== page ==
by Jess Burnquist
There are stark differences in the way I respond to getting ready, then attend and behave at any given event these days compared to when I was young. Sometimes at work my younger female colleagues will talk about new cosmetics and their beauty routines. I nod and listen. I can't say much because mostly what would come out of my mouth would sound rude. This is because I would be very likely to engage in a full throttle, head-back cackle, or possibly blurt out, "Who gives zero fucks?" That's not nice. Just like the women who came before me, I need to allow these beauties to ripen. I love my approach to social interactions now so much more these days. Permit me to illustrate why.
In my younger days, there might be panic over not being able to locate my tube of mascara before being picked up for a night out. Now, I simply glean the mirror. Do my tired lines and circles look like I've been abused? No? Great, whatever. Let's go. Isn't that easy?
Years ago, I might be seen washing and styling my hair anywhere from 30 minutes to an hour before leaving the house. These days, I'm rocking a pixie and giving the middle finger to the advice articles on hairstyles for women of a certain age. I'm of a belief that women of any age can wear their hair however they see fit. One of my colleagues who is in her early 70s wears her hair long, silver, and in braids. She's lovely and clearly gives zero effs too.
I remember standing around at a gathering in my youth, whispering to a friend, "That guy is staring at my boobs." I'd roll my eyes, but secretly feel as though I had somehow succeeded at society's feminine ritualistic expectations. I was too young to understand how steeped in misogynistic culture that shit is and how absolutely inconsequential a man's approval is to my productive and creative existence. I don't think I heard that from any women in my life until I was in my early 30s taking a poetry workshop. Last month, at an event I attended with an open bar, I saw a man staring at my chest but that was just because my martini olive fell into my bra. So I scooped it out and ate it at him. Cheers!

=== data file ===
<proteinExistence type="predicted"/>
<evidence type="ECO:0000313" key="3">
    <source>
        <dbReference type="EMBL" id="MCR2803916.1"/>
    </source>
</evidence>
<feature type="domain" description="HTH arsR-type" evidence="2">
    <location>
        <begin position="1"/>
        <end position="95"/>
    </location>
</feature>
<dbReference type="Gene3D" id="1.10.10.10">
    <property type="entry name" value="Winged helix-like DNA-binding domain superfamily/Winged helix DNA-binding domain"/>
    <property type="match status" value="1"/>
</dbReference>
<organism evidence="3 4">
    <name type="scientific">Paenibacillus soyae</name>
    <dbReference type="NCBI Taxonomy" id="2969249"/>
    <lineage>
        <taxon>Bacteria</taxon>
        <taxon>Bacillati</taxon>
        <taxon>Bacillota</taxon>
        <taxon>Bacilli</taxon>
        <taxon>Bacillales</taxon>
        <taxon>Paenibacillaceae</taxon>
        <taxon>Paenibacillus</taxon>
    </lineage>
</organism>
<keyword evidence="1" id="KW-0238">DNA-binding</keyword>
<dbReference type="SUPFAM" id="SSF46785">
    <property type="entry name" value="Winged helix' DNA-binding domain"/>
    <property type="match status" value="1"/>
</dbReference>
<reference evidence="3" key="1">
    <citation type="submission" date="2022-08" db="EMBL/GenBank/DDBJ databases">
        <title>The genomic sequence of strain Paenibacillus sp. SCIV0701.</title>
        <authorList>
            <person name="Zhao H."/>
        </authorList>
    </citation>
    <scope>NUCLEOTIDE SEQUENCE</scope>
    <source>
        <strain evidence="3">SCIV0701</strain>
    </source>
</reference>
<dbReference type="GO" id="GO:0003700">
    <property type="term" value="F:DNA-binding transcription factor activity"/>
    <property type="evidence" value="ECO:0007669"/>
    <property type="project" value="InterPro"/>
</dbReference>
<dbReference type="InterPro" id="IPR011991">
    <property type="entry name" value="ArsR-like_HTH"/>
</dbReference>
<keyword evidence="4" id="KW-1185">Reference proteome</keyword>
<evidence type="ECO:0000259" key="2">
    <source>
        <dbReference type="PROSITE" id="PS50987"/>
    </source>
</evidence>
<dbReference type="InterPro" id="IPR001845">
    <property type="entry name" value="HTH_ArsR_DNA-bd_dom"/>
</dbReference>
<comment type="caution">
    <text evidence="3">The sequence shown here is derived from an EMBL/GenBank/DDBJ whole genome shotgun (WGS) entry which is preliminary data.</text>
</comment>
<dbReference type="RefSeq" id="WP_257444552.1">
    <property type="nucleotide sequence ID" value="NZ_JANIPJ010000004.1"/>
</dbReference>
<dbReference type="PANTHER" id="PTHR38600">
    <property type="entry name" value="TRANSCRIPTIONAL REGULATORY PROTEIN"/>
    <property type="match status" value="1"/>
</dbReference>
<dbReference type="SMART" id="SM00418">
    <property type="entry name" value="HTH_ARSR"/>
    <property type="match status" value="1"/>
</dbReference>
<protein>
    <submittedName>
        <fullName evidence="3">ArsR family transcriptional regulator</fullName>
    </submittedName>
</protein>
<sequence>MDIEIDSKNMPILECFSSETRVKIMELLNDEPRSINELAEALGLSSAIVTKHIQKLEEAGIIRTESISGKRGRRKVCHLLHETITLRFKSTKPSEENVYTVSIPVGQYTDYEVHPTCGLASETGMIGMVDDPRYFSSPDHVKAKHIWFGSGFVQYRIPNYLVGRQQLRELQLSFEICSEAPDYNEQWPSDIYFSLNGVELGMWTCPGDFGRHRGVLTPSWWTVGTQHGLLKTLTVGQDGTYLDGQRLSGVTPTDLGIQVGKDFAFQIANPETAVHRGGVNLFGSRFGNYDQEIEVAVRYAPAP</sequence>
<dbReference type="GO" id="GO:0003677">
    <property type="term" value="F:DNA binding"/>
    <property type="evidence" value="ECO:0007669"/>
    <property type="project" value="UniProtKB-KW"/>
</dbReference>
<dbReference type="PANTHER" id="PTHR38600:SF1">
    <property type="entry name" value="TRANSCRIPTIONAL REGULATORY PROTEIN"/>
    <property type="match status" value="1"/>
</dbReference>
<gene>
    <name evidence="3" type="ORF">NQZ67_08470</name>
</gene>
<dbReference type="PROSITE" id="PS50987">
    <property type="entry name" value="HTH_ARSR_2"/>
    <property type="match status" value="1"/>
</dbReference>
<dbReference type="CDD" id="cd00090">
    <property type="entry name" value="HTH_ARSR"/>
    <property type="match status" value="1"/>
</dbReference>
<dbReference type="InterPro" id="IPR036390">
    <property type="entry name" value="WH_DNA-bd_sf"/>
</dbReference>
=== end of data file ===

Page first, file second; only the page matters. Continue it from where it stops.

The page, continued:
Recently, I supervised the graduation where I teach high school. I was assigned to a room of 18-year-old young women, all of whom were wearing spiky heels or wedges even though they had a long march from the building to the field. My last words before I left my house that night were, "Dafuque are my Crocs?" I wore sandals instead. No heels. Cute straps though. Being of a certain age is liberating. My body belongs to me. It has borne children, softened, changed form, but it is mine. When I was younger, I felt disconnected from my body. If I crossed the street, I felt as though I were on display.
When I go to a local cafe to write these days, I often see a woman significantly older than me sitting in her regular spot. I think I might be the only one who truly does see her. She is beyond society's gaze. She is also my role model. She sits at a booth and unfolds her newspaper completely. She unabashedly eats her bagel and cream cheese not bothering with the crumbs until she's good and ready. She laughs aloud at things she reads and sometimes will talk to herself. "Marjorie, you better get going/Marjorie, don't forget to call Stanley/Marjorie, you need a new bra." I have tried to make eye contact with her, not that I know what I would say, but I believe she is equally done seeking society's gaze. Marjorie gives not a care and I love her for it. She is of herself. She occupies the world without apology.
Last night my teenage daughter attended a party. I love that she opted to wear overalls and combat boots, but I say nothing because the way I feel about her appearance is ultimately irrelevant. She wore her long hair in a half-ponytail and chatted about the music she hoped to hear and to share at the party. When we got in the car, I noticed that she had a tube of mascara in her hand. Upon dropping her off, I realized that she hadn't applied it, and it rolled to the crevice between the seat and the console. I decide not to contort my body to fish it out — to leave it forgotten and rolling around for the duration of this and other journeys. Nobody cares, mascara. Nobody cares.
Jess Burnquist teaches high school English and Creative Writing in Arizona. Because she has a teenage son and daughter, she is literally surrounded by adolescents 24/7. Sit with that for a minute. Her writings and teaching blog can be found at www.jessburnquist.com.